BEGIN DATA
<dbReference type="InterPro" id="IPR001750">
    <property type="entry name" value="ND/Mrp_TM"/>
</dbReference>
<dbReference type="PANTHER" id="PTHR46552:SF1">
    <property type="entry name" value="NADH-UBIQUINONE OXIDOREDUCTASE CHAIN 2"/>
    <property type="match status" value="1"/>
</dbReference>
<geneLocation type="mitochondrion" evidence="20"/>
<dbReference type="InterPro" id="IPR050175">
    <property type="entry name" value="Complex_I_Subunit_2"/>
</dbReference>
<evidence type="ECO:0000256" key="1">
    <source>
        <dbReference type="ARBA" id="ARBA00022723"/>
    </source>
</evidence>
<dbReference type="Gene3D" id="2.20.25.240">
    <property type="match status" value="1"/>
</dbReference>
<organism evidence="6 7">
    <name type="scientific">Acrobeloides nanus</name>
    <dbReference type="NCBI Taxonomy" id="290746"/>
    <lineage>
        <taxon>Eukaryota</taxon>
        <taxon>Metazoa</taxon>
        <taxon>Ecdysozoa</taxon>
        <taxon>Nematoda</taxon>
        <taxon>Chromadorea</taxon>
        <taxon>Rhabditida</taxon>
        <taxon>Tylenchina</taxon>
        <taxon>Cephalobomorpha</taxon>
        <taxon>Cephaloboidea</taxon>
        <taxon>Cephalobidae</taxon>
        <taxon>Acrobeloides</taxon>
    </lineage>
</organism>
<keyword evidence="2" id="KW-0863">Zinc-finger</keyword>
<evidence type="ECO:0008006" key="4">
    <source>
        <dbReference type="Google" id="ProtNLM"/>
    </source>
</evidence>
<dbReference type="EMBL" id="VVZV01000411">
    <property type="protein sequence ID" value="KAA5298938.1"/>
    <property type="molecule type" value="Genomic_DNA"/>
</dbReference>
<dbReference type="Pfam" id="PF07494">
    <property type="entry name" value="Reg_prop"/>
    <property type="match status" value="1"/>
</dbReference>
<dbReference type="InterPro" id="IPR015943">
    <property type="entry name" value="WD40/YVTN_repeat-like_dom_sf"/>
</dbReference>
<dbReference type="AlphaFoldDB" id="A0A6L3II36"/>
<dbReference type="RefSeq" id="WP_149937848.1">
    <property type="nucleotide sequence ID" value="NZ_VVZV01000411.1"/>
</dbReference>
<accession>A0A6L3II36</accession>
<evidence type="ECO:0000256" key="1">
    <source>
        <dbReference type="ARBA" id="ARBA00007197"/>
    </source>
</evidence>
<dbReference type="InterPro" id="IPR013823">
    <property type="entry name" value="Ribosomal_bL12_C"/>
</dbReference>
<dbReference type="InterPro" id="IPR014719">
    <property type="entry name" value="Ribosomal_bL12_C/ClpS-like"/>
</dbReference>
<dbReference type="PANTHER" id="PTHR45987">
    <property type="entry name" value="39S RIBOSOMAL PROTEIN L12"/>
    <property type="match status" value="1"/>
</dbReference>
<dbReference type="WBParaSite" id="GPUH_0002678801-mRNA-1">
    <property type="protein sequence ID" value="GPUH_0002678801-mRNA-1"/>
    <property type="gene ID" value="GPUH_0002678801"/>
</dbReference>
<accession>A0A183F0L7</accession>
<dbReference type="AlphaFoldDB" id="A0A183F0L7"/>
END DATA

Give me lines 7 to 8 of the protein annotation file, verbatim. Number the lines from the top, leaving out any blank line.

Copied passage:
</dbReference>
<geneLocation type="mitochondrion" evidence="20"/>